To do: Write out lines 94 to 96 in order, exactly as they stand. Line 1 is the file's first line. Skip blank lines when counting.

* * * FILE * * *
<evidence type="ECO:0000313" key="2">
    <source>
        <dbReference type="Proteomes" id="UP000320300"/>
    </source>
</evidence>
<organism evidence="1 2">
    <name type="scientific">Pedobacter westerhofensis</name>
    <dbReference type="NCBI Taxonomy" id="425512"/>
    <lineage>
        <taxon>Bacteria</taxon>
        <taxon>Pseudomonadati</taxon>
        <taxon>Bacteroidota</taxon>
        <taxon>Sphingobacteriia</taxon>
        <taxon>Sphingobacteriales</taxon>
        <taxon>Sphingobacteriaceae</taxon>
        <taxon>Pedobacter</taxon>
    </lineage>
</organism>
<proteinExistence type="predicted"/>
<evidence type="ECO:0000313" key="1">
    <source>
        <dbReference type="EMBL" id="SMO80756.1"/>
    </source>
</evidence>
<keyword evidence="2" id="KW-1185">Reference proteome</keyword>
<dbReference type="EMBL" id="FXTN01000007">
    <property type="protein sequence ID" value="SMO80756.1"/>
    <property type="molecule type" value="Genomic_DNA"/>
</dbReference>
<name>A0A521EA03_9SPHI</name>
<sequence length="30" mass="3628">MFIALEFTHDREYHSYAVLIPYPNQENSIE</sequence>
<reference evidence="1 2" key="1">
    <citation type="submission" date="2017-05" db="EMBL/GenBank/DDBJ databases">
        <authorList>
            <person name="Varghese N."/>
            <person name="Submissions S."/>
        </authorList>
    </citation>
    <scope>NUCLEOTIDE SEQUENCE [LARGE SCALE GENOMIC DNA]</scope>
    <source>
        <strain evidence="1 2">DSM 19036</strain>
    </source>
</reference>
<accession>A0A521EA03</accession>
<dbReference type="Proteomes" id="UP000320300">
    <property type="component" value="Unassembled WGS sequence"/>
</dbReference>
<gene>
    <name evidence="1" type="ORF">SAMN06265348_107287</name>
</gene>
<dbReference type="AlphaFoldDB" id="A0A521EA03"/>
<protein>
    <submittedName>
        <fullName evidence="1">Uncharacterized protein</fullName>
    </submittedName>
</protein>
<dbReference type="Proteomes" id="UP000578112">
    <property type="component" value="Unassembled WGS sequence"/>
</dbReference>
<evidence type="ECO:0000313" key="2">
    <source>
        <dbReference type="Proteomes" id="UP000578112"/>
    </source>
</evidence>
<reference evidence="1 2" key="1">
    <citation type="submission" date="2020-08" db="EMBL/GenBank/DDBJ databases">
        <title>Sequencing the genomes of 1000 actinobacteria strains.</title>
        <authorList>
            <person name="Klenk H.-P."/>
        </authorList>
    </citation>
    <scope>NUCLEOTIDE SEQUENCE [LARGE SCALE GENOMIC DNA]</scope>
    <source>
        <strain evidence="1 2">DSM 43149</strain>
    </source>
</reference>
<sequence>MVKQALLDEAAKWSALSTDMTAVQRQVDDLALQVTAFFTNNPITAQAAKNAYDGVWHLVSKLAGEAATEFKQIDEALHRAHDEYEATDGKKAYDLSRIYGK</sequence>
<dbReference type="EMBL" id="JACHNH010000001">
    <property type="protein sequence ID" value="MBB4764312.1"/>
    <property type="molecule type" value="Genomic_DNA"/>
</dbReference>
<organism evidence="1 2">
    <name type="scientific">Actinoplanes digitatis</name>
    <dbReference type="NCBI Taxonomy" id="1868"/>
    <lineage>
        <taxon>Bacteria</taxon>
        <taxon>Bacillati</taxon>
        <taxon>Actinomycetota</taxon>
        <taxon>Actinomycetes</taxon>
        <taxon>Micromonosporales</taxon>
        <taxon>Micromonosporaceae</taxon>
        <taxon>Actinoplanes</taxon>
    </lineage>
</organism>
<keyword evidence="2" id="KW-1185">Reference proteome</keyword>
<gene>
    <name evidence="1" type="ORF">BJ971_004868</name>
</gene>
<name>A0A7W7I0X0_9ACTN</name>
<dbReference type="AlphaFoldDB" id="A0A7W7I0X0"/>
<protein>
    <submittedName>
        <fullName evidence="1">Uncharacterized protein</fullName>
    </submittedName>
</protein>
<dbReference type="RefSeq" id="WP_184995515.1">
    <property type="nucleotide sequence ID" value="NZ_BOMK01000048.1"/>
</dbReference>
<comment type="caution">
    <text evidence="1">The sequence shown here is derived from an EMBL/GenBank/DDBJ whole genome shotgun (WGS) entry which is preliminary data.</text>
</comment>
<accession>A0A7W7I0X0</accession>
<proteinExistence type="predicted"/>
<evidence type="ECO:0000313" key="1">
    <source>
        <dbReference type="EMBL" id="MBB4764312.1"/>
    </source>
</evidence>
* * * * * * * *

</organism>
<keyword evidence="2" id="KW-1185">Reference proteome</keyword>
<gene>